Yeah, something you could even look up. There’s something called the one card system. And there’s a guy named Al Grantham who essentially invented this system within the insurance industry in Chicago many years ago. But if you look it up, I think this this book has been like translated in 27 languages or something like that. But nevertheless, you look it up. Al did a like I said, 20 plus years. Edie’s of how to follow up and build a financial services practice. So I’m gonna give credit to what I learned throughout Graham. So to this day, John, what’s interesting is I keep and I can show this to a manual, what, what used to be called a blue book, that every single day activity for my 30 years in my career, I can tell you who I saw, any case opens any referrals I got from that person, whatever social I did that they maybe a lunch meeting or coffee meeting, I literally, I still
John Corcoran 20:29
keep it and I still have this on paper, not on software anymore, not on your phone. They have software. I did
Tim Harrison 20:35
that for a few years. And I realized, you know what, I get a lot more out of the actual cathartic exercise of actually writing it down. I have my team members, my other advisers on my team, we have 23 of us, and but the advisors at least all track it the same way.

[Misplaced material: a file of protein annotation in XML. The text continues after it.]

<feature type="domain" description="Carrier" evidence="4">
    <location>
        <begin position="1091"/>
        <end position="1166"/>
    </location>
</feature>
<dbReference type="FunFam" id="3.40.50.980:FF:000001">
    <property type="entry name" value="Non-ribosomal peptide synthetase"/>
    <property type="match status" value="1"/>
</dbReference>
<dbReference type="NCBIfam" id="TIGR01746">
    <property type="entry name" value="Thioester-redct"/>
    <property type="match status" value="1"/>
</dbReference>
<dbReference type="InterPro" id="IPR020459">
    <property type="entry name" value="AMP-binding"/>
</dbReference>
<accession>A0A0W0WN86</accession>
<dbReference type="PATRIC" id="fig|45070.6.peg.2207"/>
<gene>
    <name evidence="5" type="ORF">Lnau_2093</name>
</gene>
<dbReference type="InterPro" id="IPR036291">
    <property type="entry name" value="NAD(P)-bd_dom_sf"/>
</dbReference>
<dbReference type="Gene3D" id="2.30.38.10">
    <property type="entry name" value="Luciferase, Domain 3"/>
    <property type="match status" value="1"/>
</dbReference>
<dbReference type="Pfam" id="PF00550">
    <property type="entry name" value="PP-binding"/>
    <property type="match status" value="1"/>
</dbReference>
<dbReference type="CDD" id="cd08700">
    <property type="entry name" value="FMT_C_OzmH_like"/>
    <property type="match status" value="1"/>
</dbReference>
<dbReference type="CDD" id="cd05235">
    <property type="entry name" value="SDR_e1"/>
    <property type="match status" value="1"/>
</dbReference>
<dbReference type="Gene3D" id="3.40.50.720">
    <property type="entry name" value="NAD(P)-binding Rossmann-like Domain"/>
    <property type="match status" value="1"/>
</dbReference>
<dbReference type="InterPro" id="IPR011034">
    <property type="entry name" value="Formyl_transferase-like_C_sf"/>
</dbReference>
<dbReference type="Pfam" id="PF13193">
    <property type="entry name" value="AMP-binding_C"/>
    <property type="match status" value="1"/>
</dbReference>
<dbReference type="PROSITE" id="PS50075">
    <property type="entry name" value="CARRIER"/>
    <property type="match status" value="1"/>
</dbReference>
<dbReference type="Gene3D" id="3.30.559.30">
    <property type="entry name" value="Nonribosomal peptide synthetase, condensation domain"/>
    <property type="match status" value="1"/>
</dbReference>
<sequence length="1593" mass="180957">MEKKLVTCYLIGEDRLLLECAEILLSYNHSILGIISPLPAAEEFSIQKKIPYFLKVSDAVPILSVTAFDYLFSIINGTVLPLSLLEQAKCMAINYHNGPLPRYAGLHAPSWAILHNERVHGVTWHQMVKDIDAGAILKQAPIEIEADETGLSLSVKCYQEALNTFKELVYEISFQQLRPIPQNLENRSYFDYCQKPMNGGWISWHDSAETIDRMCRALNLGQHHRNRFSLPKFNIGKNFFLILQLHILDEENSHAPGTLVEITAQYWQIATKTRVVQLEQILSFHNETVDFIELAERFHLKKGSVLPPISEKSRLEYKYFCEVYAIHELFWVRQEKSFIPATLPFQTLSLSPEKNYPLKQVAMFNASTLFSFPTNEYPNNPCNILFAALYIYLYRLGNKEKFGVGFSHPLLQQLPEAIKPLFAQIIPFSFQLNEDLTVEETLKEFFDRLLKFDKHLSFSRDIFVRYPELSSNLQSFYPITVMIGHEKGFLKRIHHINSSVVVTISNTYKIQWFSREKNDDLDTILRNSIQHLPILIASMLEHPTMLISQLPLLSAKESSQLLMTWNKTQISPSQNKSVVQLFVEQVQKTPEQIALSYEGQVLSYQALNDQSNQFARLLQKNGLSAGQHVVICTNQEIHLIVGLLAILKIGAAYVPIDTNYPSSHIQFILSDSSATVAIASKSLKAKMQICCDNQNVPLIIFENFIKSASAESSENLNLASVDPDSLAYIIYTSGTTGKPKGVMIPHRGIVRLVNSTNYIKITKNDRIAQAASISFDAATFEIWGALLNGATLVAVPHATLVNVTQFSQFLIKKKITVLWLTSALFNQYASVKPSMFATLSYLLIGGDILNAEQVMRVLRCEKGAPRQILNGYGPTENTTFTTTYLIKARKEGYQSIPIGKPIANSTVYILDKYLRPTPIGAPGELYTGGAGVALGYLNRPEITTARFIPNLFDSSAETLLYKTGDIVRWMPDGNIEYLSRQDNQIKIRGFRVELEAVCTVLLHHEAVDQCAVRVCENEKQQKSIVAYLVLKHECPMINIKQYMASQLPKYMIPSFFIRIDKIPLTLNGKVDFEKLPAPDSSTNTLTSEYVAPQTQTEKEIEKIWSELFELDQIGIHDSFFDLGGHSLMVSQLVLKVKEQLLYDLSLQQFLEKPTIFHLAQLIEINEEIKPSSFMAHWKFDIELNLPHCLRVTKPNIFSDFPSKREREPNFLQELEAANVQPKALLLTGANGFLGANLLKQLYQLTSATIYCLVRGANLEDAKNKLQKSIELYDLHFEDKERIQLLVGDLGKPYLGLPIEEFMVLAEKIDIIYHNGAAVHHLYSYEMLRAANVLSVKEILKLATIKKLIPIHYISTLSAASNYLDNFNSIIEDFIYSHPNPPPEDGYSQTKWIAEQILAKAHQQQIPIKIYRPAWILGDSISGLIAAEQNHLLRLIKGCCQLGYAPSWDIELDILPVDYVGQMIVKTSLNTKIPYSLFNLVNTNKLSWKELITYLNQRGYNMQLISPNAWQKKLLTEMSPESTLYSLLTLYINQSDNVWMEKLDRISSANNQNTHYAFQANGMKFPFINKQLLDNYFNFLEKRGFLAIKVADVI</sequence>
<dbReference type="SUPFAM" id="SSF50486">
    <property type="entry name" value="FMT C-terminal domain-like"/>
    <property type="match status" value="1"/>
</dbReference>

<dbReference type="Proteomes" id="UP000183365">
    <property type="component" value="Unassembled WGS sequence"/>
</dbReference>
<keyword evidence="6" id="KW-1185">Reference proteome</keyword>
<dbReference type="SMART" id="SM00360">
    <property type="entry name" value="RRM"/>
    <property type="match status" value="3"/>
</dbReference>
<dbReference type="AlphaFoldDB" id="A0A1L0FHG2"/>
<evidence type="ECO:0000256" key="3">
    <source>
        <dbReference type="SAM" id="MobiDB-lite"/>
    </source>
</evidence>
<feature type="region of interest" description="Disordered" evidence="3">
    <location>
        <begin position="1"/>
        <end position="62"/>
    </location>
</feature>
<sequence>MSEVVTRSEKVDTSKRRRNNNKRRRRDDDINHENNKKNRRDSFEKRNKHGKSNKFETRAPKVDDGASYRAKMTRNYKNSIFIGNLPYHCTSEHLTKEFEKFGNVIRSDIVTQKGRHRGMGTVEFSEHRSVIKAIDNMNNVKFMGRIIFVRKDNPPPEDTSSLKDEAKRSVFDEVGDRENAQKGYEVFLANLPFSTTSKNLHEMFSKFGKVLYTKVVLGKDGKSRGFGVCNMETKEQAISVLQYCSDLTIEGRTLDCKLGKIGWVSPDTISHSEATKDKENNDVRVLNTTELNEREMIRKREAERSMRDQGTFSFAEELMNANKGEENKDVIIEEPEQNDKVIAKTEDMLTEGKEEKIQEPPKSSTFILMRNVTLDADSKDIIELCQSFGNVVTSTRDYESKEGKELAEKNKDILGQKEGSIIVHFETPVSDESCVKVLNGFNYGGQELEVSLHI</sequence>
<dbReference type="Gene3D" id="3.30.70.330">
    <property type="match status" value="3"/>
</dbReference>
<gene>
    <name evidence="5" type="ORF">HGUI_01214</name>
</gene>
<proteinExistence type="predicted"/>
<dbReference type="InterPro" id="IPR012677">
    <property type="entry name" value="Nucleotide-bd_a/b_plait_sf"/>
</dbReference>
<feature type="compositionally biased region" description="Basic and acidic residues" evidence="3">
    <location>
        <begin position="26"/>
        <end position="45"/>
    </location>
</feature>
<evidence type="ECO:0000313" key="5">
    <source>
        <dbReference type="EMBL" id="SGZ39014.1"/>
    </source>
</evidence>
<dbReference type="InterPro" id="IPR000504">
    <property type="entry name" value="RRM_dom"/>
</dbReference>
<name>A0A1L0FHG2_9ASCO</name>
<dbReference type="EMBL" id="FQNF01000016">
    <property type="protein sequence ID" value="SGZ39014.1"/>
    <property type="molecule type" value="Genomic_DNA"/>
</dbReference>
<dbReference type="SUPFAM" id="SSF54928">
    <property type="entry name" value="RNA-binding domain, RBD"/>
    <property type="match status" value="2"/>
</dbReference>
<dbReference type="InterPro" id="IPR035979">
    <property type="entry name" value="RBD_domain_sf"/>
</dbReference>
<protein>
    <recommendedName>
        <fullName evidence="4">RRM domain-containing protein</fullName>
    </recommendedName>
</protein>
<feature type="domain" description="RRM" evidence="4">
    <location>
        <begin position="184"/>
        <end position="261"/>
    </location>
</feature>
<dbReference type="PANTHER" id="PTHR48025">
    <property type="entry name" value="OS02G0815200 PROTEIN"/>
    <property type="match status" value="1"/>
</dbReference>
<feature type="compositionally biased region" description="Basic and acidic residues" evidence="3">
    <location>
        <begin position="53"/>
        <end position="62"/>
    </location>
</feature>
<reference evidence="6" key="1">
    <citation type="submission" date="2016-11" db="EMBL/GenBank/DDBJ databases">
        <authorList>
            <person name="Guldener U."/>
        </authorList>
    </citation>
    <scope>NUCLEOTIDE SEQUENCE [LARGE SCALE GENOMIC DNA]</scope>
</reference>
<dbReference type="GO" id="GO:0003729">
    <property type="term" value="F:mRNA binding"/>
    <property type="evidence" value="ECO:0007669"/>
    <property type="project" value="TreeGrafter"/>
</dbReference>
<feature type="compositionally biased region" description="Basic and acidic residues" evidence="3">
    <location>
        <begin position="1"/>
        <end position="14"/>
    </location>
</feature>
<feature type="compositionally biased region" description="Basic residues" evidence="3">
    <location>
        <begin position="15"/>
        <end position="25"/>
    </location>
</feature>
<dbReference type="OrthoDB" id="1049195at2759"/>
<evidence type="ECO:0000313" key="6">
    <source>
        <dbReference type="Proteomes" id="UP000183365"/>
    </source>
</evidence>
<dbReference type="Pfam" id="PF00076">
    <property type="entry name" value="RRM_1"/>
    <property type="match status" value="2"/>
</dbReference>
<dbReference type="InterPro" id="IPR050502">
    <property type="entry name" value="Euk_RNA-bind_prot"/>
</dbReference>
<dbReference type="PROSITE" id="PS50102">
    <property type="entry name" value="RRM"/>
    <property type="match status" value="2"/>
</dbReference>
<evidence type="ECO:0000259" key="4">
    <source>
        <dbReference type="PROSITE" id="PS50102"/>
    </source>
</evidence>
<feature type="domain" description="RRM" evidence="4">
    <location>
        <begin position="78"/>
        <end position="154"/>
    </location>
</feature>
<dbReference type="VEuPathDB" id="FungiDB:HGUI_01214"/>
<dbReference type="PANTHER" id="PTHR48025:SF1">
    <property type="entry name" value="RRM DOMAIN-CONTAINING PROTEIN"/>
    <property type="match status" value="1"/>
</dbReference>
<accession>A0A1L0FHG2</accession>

John Corcoran 20:48
Really well. That’s funny. I mean, that there’s something to be said for that. Just that consistency, right, just doing any
Tim Harrison 20:55
work. And that’s the short of it is I think it is that consistency. So what what people say to me often is that Tim just he follows the system, he follows the plan, he does what he learned. And I mean, it’s about that simple.
John Corcoran 21:06
Now, another thing you discovered was city clubs. We’ll talk about what city clubs where and specifically where you should go sit to eat at City clubs.
Tim Harrison 21:17